We have scant idea about what Boris Johnson thinks about much, nor what guides him, what fires him, Sky’s Lewis Goodall writes.
Margaret Thatcher once spoke about her aims, curiously enough, quoting Marx: «Economics are the method, but the object is to change the soul.»
On that basis, Jeremy Corbyn’s politics have more in common with Thatcher’s than Boris Johnson’s.
Conservative politicians (and others besides) admire Mrs Thatcher for her conviction. Hers was a politics which painted in primary colours. She was, as few politicians are, a political teacher, one who told voters a story about the world and made sense of it through the words she spoke.
Few politicians fall into that category. Tony Benn was one, Enoch Powell another. Tony Blair was too, though the stories he told tended to not be quite so rigid.
Corbyn is likewise. Whether you approve or disapprove of his ideas, he has a clear world view. His latest manifesto is the apotheosis of the thinking of his wing of the Labour Party.
You might think that it was all nonsense, perhaps dangerous nonsense. But in a way, it doesn’t matter.
Whether you like what he says or not, find what he says realistic or not, whether you think it revolutionary or reactionary, reheated 1970s socialism or cutting-edge political thinking, there is no doubt that Corbyn’s Labour has a deep critique of our contemporary political economy, i.e. how the modern economy works and distributes economic and political power. Everything hangs off that central spine.
The question is, what do Johnson and the Conservatives have to match it? Beyond the completion of the Brexit project, the Tory campaign has so far been completely light on details — of even what that Brexit might look like.
From what we know about the Tory manifesto, we can see much of it is quite small beer. Some money for worthy causes, ending car park fines in hospitals for the terminally ill, £2bn for filling in potholes.
But there is no central thesis, no big idea, no world view, beyond that the British economy has bags of potential (could be going «gang busters» as the PM says) were it not for Brexit uncertainty.
For much of this decade, the party’s entire political project was anchored around austerity economics but that too has vanished. In its place is a pledge to spend money but not as much money as Labour.
It appears, to slightly misquote another Marxist, that the old Conservative thinking is dying and the new cannot be born. There is a Corbynism, there most certainly is no Johnsonism.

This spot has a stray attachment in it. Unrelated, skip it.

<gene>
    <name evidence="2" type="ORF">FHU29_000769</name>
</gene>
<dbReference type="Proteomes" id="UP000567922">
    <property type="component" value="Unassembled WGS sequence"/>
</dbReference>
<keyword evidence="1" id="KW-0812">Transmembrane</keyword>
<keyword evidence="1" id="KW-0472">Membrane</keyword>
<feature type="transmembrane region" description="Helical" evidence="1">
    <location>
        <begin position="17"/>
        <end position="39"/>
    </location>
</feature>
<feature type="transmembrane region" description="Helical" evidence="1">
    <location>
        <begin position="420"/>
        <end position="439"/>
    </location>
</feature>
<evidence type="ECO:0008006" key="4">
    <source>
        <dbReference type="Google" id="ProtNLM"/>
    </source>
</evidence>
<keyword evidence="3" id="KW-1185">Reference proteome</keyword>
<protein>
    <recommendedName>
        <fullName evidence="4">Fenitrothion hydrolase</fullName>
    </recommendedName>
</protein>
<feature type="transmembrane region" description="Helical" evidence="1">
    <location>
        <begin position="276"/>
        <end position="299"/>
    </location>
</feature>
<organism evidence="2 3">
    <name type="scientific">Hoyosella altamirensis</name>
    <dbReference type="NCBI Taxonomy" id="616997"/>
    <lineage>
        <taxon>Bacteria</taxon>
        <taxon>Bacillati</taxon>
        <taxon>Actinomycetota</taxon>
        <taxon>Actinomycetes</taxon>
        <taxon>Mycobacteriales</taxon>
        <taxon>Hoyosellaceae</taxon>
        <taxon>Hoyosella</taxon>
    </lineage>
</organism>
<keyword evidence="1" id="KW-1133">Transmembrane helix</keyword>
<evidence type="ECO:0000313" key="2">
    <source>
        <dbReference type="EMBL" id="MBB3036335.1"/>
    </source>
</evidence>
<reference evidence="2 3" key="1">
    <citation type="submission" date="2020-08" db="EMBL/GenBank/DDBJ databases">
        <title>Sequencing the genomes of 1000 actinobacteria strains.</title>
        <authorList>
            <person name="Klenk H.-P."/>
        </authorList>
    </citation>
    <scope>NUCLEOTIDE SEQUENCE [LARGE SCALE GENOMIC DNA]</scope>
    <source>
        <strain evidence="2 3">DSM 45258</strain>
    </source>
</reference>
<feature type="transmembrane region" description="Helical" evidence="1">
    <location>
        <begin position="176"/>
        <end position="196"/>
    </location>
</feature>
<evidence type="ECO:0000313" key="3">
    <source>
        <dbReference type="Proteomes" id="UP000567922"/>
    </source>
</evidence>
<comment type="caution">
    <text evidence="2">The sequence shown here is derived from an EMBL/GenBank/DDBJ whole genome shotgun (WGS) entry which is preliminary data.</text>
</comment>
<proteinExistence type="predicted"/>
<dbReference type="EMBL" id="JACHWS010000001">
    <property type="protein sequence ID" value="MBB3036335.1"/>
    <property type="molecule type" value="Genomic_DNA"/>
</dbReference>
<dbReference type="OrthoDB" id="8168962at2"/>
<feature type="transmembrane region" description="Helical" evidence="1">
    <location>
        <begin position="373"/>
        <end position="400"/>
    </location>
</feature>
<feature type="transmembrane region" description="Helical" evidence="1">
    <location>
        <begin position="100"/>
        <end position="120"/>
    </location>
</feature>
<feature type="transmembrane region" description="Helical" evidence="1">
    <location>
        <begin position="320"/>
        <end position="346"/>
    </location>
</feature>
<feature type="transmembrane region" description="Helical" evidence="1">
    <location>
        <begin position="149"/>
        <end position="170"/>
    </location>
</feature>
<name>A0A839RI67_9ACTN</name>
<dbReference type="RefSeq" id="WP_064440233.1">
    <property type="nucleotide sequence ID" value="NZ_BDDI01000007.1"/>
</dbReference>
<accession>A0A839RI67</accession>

You might say that is no bad thing — that Labour’s dogma is doing them little good in the polls right now. Moreover, when both David Cameron and Theresa May tried to articulate a more comprehensive overview of their philosophies, in the 2010 and 2017 elections respectively, it backfired.
However, there are two dangers in the Johnson approach, one for the Tories and one for the rest of us.
For the Tories, without any governing spine to guide them, that without any central organising idea, no roadmap of where they are going, no ideological tool kit to combat the Labour leftward drift, they risk being buffeted around, of losing ideological grip, that in the marketplace of ideas, politics drifts away from them, even if they win electoral victories as it did for the Conservatives in the 1950s.
For the rest of us, it is that we will be governed by a man and party, without little route to where he or they are going. For even though this might be an election called on the prospectus of ending a particular political problem (Brexit) it could be a parliament to govern us until 2024.
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If there is a Conservative majority, if there is not much more detail in the Tory manifesto, on all sorts of areas of policy, we may have little idea what Johnson proposes to do with it, perhaps less idea than with any incoming prime minister since John Major.
We have scant idea about what he thinks about much, nor what guides him, what fires him, what he wants Britain to be. Is he a Tory liberal? A Tory dirigiste? Or is he one nation? A Cameroon or ERGer? A libertarian? A big spender? A globalist? A nationalist? We have some evidence to support a bit of all of them.
There are two competing theories at work about this election from both the Tories and Labour. The latter says that the country is weary of a decade of Conservative rule, of Tory ideas, that it yearns for radical change, that it desperately wants another way of looking at the world and another world to vote for.
The Tory analysis holds that the voters think there has been quite enough change as it is, that the public wants the churn to end. In that sense, «Get Brexit Done» is more than meets the eye. It is a code. One which adverts to the idea that Johnson can not only stop Brexit but also end the upheaval, can make politics itself stop.
That the voters don’t want a political teacher but a political doctor. That is why the Tory offering is likely to be so piecemeal — to offer anything else would detract from its own message, its own medicine.
Yet the two most memorable political slogans of recent years have both been deeply political, both connected to Johnson and at least partly of his design: to «Take back control» and to «Get Brexit Done». The question he must answer, in both cases, is to what end?
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